- Expect to cry, scream, yell, and be overly emotional, even at small events. Often after abuse, we are WORN OUT. Exhausted. Our emotions are at an all time high; functioning on overdrive, our emotional temperament may seem altered. This is to be expected. ALLOW it. Do not try to limit yourself and your feelings here; HONOR what you need to feel during this time. Don’t worry or overly stress out about how much you are crying in the very beginning stages of healing and recovery; if in 2 – 3 weeks you are still crying uncontrollably (where it is affecting your daily life), please consult a doctor / therapist. I am NOT saying here that still crying and feeling emotionally reactive after two weeks is NOT normal – it is. However, if in 2 – 3 weeks’ time you are still so emotionally reactive that your daily life is affected, please consult a professional. We all heal at a different pace. We all emote our suffering differently. This is perfectly okay and normal. If in the span of 2 – 3 weeks you are not noticing an improvement in the DEPTH of your grief however, please do speak to a professional who may be able to help you through this very acute stage of healing. Survivor strategy: Give yourself PERMISSION to feel horribly AWFUL! You’ve been through trauma. You’ve been through devastating events that need to be HONORED, and allowing yourself these emotions, this very down-and-dirty UGLY display of emotions is HEALING. Can you imagine suffering through abuse and NOT allowing yourself the time, space, and energy to CRY? To scream if you need to? Don’t place unrealistic expectations on yourself. Honor your experiences by letting IT ALL OUT.
- Expect changes in your sleeping patterns, dreams, eating patterns, and daily routines. These things are normal, and may seem overwhelming, as we so desperately want to feel balanced again. You may sleep more, you may sleep less. You may eat more, you may eat less. You may ‘want’ to participate normally, yet find yourself out of energy. You may think about fixing yourself a meal, but not have the energy to make it to the kitchen. This is ALL OKAY, and to be expected in the short-term aftermath of abuse. Expect changes in your body, your thoughts, your dreams (which may turn to nightmares), your daily patterns. Remember, your life has taken a bit hit; everything we’ve known, believed, and hoped for has CHANGED. This takes yes – time – to work through and process. Allow yourself this time. Survivor strategy: Keep up your structured daily routines as much as possible. Are you used to showering at a specific time? Stick with it. Are you used to daily care routines in a particular order? Stick with those. Stick with EVERYTHING in your normal, every day life as much as possible. This will allow a bit of ‘normalcy’ to stay intact, and even if it is just something small, routine can be comforting.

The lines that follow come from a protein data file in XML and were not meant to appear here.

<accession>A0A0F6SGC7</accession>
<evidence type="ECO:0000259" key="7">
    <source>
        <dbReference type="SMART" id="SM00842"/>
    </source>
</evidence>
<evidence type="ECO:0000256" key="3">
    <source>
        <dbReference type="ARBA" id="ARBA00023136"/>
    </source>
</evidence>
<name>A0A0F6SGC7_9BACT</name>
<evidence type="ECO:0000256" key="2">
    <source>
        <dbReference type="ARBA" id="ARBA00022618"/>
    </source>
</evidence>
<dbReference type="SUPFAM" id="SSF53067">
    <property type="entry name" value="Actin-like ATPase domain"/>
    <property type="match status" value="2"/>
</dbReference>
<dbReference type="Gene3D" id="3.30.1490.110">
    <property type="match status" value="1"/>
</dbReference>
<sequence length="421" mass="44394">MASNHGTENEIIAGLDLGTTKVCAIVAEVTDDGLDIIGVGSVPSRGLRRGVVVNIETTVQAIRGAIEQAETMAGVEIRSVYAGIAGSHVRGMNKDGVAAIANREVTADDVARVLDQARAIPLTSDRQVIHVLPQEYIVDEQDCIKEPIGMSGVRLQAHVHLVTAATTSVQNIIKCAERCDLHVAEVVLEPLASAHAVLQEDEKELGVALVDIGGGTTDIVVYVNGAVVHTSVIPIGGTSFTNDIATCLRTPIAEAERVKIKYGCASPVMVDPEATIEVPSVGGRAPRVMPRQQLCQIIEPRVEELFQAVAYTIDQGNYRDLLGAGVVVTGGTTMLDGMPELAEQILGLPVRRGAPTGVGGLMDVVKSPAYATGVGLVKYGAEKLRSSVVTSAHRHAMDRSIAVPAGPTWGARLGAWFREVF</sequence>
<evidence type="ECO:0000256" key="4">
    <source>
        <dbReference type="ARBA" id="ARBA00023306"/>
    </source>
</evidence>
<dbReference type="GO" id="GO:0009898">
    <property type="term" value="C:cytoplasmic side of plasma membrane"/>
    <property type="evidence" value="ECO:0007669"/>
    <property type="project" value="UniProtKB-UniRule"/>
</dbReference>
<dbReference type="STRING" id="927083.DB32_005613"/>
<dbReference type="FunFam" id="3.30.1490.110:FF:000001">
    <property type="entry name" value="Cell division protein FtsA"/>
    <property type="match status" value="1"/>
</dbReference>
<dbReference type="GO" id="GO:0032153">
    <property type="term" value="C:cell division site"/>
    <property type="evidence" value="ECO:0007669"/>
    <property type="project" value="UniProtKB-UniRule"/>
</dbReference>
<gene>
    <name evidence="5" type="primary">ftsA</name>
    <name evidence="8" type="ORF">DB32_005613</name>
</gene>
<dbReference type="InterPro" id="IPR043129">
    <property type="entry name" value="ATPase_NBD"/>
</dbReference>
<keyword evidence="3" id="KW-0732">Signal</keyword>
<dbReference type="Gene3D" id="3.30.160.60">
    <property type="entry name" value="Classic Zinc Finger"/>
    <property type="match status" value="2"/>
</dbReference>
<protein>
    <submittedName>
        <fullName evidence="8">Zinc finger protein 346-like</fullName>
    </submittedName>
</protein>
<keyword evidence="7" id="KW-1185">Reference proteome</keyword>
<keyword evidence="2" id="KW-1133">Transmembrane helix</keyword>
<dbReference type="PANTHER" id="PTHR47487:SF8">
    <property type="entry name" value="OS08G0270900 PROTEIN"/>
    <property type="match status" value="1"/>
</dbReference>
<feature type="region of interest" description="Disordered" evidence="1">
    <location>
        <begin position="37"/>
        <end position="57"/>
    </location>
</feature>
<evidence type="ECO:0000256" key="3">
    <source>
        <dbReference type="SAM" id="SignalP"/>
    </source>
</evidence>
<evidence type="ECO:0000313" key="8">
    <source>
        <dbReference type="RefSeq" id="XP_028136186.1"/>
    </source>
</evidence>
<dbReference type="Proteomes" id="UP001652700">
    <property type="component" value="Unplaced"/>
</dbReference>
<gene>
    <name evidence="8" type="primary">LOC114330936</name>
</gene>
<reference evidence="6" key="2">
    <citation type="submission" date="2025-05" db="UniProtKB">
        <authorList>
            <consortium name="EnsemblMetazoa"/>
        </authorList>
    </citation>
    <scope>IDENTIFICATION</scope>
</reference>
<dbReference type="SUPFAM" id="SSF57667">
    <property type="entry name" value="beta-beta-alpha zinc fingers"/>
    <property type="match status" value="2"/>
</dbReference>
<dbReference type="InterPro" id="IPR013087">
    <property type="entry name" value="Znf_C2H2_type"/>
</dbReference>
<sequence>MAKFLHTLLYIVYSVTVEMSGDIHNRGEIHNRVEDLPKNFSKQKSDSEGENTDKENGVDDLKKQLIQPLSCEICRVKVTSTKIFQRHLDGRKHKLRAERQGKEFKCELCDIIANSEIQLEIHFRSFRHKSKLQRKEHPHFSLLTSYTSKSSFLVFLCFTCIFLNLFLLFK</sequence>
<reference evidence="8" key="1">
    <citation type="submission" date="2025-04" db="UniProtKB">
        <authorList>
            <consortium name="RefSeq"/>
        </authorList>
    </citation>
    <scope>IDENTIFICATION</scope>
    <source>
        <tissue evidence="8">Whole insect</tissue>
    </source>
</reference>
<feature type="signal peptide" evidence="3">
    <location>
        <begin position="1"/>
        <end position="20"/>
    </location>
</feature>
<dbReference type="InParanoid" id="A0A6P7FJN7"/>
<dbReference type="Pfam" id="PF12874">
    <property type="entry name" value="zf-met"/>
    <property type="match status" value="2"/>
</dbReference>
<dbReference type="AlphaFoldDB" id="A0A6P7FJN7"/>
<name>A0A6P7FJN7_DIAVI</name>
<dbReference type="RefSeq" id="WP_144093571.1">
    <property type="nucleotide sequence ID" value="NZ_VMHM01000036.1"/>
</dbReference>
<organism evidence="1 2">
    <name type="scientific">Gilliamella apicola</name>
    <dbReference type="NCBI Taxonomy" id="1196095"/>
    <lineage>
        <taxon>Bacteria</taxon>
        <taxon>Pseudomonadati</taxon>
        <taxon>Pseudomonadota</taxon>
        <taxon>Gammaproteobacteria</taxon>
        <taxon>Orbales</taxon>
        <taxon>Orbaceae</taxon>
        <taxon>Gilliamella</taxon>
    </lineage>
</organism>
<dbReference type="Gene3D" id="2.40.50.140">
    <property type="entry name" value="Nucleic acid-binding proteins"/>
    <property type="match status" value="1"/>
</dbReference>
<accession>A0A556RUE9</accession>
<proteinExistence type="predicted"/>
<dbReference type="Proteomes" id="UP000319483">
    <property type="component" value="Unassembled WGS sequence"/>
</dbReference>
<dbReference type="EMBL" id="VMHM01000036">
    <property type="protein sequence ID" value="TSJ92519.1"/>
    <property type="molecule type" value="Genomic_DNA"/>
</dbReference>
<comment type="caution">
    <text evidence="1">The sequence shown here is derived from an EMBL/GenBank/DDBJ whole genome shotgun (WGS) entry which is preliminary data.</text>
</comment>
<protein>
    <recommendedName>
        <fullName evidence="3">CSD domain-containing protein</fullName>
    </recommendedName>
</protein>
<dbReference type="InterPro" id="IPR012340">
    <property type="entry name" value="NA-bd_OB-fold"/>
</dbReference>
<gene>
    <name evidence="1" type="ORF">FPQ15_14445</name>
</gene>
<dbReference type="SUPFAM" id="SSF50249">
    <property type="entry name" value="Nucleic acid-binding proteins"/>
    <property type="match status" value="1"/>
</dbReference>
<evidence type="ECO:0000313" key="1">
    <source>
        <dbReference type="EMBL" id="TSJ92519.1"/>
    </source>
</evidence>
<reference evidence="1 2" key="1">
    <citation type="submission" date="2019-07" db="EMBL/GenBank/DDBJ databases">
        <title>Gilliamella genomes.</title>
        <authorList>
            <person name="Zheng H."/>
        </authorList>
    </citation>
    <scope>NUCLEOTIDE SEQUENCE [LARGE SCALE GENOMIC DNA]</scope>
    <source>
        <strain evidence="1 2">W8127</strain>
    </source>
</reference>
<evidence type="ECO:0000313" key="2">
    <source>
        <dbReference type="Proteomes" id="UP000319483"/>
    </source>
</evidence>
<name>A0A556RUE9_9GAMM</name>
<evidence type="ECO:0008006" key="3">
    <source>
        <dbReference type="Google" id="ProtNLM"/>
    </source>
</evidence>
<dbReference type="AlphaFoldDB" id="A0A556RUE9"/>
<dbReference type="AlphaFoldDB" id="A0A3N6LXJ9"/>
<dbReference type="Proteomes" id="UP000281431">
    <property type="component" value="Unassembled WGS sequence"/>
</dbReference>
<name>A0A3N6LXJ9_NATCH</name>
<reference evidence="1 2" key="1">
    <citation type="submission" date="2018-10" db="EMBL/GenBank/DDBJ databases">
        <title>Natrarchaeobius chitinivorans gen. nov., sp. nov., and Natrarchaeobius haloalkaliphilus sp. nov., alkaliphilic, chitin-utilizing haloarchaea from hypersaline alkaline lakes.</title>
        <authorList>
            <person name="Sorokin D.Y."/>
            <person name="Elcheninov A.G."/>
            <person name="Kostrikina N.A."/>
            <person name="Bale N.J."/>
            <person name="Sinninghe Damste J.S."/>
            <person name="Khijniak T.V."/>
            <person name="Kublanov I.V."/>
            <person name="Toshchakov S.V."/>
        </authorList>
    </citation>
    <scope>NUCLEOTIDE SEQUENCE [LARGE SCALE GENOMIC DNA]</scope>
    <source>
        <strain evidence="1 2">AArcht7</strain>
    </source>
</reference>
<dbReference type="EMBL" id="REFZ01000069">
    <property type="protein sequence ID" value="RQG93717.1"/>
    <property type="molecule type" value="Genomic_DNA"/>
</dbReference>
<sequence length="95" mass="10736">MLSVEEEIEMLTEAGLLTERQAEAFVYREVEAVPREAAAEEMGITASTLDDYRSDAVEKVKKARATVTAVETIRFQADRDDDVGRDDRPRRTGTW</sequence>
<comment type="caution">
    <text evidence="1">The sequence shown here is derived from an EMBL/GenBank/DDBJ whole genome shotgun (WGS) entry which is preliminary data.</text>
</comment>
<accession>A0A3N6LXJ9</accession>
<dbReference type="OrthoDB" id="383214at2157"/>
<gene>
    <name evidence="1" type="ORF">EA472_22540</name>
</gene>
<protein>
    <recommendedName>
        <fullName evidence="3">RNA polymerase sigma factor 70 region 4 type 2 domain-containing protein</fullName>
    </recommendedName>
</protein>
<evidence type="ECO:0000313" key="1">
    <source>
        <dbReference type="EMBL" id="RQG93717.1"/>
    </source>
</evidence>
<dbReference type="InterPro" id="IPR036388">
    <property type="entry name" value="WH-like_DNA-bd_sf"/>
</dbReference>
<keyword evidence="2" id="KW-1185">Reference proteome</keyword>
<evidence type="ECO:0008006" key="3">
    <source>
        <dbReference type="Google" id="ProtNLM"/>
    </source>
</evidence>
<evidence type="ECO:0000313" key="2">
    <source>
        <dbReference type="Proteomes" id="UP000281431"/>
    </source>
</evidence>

- Expect to WANT to withdraw from friends, family, work, and life. After abuse, you may feel like you do not want to talk to one single person, you do not want to go to work, you do not want to go outside, see anyone, talk to even the cashier at the grocery store, or to talk at all! This is NORMAL! We’ve been hurt! We’ve been subjected to emotional and mental abuse. Withdrawing temporarily is how we build a ‘wall’ around us for SAFETY, and this is okay, as long as it doesn’t last forever. This stage will be different for everyone, to varying degrees, and may last a short or long time. Personally, even after three years, I just don’t engage in superficial small talk with new people. I ‘can’t be bothered’, as silly as that sounds. I am open to meeting new people, but have no need for them in my life if they do not offer something positive of SUBSTANCE. I still have my tried and true inner core of close friends, and they have been my safe zone. Withdrawing temporarily allows us the SAFETY we so need during this time. We must create a safe zone around ourselves, and often in order to do this we need to cut back on life a bit, cut out contact with others for a time. As we build our feelings of safety again, we can get back to our normal interactions in life. This takes time, of course. Survivor strategy: ALLOW yourself this time of introversion, introspection, and QUIET. Let people in your life know that you need some time, and that if you seem distant, it is not a reflect of them, but how you need to care for yourself at this time. People who love you will try to understand. Allow yourself the quiet, the removal of daily stress, the creation of a safe-zone for yourself. This is okay. As safety returns, you will naturally and organically ‘re-enter’ your social circles, your outside life hobbies and work-related social events (if there are any). You will know how much, and when, to return to these things. The re-emergence will either uplift you, or deplete you. LISTEN TO YOUR BODY’S RESPONSE, your mind and heart’s response as you re-enter your ‘life’. You will know if it is right on time, or too soon.